Our gear was dialed. Looking back at our load out, it was perfect. We had all the things. I wouldn’t change a thing. We were good for 14 days easily. We probably could have stretched it out to 17 or 18.

The only sunlight we saw, was the day we arrived. We’re were able to establish our base camp above the very formidable jungle. Had a seek outside hot tent and a seek titanium wood stove, so we just dug in.

It rained for a solid 4 days and 5 nights.We sat in the tent and played it safe. Heavy rain and zero visibility above the alpine. We knew better than to make a big maneuver in that crap. No visibility at all.

Day 5, the rain breaks in the morning, but the cloud was still stuck on top of the mountain we really wanted to hunt/spot. We opted to throw the Katoola’s on and head to the highest vantage point we could glass and not be fogged out.

It paid off.

I spotted a herd bull and 9 or 10 cows, 2000 feet below us.
Since we couldn’t see the alpine for the fog,We decided that we would try to make a play. We Dont leave elk to find elk! The rain was going to come back in for another 5 or 6 day round, and this was our only chance for who knows how long.

The problem was, that the entire basin was cliffed out. I mean you need repelling equipment or a parachute to get to the valley.

The only way down was 1500 vertical feet over 700 yards. It is straight down an avalanche shoot. This is a jagged Boulder field between two mountains with a raging creek in the bottom.

We had made it to the last 40 yard section of the shoot. The elk are within 200 yards of us by now.
This last 40 yards is extremely technical. This is where it went bad.

I was in the lead, and I lowered myself down a Boulder, and was about to start navigating the next set of boulders.

All of the sudden, I heard my partner yell my name. Too late for me to move. This is microseconds.

I vividly remember seeing something huge and black over my right shoulder.

My feet had solid purchase and my back was square to the boulder.

I squatted under it, and braced for impact.

You have all heard stories of mothers lifting cars off their Children in moments of crisis.

I can’t say that is exactly what happened, but something like that transpired.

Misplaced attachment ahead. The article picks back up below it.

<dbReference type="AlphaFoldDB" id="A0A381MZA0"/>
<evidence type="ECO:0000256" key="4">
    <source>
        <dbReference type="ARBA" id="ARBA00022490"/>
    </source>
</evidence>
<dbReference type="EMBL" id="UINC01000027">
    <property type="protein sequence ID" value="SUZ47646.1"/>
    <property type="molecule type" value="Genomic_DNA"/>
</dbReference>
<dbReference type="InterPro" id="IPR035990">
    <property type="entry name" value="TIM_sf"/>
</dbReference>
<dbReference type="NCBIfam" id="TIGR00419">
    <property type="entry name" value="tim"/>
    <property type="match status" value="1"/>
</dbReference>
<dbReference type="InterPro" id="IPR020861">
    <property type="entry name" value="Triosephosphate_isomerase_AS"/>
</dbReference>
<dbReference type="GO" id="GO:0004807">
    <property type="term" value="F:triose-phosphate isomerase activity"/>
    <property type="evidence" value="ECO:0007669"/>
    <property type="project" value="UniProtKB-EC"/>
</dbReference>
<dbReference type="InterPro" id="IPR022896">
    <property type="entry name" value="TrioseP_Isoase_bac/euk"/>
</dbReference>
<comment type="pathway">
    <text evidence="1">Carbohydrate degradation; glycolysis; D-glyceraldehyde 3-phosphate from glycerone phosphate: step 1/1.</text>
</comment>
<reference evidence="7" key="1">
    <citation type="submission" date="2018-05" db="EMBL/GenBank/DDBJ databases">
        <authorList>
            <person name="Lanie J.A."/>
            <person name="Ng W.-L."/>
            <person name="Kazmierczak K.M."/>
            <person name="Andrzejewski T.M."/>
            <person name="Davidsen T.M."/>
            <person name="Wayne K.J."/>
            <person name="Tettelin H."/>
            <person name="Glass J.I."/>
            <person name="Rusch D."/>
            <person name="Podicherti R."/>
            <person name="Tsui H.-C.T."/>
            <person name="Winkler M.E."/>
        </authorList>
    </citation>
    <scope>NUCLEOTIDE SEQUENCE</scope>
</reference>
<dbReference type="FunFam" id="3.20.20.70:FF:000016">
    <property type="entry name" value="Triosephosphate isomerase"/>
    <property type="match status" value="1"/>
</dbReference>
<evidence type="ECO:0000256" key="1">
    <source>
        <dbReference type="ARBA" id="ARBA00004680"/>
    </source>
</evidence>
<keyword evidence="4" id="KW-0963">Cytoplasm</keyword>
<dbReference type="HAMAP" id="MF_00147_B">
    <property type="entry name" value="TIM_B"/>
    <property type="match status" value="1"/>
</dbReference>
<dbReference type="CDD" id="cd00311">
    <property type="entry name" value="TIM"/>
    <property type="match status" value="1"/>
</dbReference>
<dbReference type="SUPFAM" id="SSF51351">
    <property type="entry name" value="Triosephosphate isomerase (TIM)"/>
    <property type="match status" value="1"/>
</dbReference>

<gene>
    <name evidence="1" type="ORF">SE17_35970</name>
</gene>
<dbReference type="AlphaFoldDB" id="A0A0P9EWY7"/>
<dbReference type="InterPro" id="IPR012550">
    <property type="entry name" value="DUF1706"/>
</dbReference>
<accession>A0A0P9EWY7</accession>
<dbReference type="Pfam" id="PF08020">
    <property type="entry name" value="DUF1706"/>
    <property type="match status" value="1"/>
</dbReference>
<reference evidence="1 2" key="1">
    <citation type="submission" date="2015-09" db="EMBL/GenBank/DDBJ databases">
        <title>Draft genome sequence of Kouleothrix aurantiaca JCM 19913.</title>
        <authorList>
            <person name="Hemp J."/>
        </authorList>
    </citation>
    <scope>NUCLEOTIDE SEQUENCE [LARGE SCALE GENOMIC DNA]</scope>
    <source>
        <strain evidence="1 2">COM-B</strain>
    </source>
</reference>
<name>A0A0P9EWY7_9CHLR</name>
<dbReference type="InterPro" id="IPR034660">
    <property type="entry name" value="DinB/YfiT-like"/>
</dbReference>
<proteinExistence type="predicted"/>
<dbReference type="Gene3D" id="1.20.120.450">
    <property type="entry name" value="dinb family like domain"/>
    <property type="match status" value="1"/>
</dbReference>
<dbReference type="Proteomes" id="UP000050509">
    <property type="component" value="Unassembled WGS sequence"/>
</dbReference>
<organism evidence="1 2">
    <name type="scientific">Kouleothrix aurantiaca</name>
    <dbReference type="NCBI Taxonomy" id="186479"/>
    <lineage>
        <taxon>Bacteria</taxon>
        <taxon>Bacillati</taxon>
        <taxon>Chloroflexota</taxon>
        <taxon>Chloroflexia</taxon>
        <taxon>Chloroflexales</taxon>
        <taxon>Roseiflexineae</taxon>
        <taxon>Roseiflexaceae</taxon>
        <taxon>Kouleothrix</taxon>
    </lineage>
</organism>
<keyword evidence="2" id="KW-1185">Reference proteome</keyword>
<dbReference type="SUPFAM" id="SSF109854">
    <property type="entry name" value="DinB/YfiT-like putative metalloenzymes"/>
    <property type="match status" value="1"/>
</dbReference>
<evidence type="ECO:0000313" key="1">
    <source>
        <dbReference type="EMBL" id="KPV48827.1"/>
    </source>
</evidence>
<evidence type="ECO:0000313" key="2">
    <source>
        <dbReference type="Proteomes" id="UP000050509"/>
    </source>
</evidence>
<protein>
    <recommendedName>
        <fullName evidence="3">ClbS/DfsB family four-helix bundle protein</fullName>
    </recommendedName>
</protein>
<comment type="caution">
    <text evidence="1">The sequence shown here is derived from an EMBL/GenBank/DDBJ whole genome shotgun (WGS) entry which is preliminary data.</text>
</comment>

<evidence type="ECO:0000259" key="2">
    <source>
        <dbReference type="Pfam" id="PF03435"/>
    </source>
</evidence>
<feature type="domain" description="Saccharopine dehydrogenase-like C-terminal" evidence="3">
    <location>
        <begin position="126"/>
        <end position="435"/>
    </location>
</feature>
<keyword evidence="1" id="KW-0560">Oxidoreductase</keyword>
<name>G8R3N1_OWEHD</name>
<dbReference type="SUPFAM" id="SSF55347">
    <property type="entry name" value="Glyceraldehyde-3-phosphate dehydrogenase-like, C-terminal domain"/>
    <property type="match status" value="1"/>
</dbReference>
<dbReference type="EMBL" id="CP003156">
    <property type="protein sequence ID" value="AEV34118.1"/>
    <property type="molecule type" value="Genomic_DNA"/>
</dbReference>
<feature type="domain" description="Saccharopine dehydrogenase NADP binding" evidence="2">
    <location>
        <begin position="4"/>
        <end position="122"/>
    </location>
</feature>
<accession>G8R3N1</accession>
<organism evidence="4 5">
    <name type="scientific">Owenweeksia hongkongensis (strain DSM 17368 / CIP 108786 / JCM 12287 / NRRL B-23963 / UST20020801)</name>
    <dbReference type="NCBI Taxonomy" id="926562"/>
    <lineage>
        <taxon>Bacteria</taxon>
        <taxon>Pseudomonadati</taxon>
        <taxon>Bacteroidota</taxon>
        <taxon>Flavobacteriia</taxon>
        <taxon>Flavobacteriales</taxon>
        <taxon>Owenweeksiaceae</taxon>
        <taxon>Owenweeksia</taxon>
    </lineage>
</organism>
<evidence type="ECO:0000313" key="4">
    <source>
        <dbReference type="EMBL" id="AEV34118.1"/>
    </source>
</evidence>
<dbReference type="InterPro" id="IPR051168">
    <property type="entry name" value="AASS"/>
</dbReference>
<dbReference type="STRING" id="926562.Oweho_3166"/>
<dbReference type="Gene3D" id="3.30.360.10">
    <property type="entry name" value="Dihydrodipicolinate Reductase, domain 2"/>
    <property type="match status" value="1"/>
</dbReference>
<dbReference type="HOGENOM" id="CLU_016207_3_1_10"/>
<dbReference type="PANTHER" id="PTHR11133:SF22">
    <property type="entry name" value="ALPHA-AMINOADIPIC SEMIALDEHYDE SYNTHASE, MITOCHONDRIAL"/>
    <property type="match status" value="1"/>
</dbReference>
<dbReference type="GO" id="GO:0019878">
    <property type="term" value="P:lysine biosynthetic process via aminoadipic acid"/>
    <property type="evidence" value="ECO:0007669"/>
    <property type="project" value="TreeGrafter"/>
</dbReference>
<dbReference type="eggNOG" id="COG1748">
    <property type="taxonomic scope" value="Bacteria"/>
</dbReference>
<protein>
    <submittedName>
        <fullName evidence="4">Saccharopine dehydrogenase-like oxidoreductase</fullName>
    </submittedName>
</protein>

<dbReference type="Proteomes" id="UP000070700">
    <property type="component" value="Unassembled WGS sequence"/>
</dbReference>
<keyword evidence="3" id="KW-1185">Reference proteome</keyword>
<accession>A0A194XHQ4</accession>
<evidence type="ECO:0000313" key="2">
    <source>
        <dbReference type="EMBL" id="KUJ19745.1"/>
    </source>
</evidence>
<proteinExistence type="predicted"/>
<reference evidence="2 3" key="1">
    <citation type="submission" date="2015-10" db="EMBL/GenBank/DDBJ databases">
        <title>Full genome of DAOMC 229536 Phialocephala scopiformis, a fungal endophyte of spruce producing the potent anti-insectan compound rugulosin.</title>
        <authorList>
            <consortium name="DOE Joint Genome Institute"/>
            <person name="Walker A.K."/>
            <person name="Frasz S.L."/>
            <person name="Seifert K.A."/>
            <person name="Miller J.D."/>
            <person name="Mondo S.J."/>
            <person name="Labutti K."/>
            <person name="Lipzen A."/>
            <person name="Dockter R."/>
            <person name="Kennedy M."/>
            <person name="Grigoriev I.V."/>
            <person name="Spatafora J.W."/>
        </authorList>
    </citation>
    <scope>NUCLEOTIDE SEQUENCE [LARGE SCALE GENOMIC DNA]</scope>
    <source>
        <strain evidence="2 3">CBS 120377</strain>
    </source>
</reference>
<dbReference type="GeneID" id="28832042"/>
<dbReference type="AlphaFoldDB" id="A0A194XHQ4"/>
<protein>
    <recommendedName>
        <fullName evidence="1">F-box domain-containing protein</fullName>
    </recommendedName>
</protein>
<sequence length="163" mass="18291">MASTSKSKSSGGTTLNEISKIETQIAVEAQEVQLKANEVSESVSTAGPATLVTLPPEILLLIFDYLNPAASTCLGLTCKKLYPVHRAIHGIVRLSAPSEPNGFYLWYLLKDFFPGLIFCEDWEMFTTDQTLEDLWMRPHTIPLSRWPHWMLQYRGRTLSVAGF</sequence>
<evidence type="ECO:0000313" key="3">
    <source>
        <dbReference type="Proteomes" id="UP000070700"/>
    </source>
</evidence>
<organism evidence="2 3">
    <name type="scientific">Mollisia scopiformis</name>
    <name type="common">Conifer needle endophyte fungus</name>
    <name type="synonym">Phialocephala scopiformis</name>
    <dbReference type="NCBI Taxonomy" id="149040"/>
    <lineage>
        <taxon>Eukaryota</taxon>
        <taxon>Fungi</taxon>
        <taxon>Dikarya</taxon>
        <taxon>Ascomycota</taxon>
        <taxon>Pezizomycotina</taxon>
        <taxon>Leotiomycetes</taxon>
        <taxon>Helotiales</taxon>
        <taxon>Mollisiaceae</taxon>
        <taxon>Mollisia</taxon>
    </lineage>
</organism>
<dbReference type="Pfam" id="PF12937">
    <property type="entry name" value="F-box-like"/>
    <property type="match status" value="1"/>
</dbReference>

I had my stone glacier pack on with my hilleberg nallo, my heavy layers, rain gear and a few other softer items.

When the Boulder hit, it bent me over like a taco. Somehow, and I have no idea how….I kept my footing. I have never felt weight on my back like that before. It flattened my chest into my left knee.

My buddy saw all of this from above. Later he said that he was certain he was watching me die.

The Boulder rolled over my back like a ramp and fell at my feet. I began to scream. I looked down and I was covered in blood.
I was still standing, but I was in a state of shock. Catching my breath was impossible.

Shortly there after, I passed out. My buddy thought that I was bleeding internally. Once again, he thinks I am dying.


While I was out, I remember feeling warm and having a distant memory of working on farm machinery with my little brother. Very weird, but that’s how I remember it.

I was only out for about 30 seconds, but it seemed much longer to me. Then all I knew was that my buddy was yelling my name over the top of me.

I came back to the world. Amazingly, I stood back up.

The blood was from my left arm and my hand. I had caught myself with that arm to brace myself and it had shoved me down and cut me up pretty bad.

Immediately, I knew that I had broken some ribs. It had pushed my bino harness and my 10 mm straight into my ribs. My back was fine, as were my neck, and head. The stone glacier pack sits high on my back and I had my lid on. I was only bleeding from the arm.

Then I look at the Boulder. Guys this thing is as big as a love seat. I would guess it to be in the 800-1000 pound range.

At this point, we are terrified that I could be bleeding internally. We knew we had to get me to medical attention.

Big problem here. We are in the bottom of a v chalice avalanche shoot. The coast guard would never be able to get a chopper in there to get me. The canyon walls are much too steep and the wind is insane.

I looked at my buddy, and I said I don’t know if I can hike out of here. He said “ you have to man, I can’t carry you”.


I didn’t have the balance to climb with my pack on. My amazing hunting partner grabbed both packs, and we took off.

Somehow, we managed to hike the 700 yards back out of the shoot. We got on the inreach and contacted our pilot.

He’s on a parts run out of town, so he gives us search and rescues contact. We can’t add contacts from the bush, so I had to message my wife and have her contact search and rescue.

While all of this is going on, we have to descend another Mile down the mountain. I am really hurting bad by this point. My buddy is scared the plane is going to leave us as the weather is getting bad again. He takes off ahead of me to flag him down.

I am feeling rather confused at this point, and struggling to make sense of things. There are no trails on the island, and I can’t find the tape markers we had in the devils club.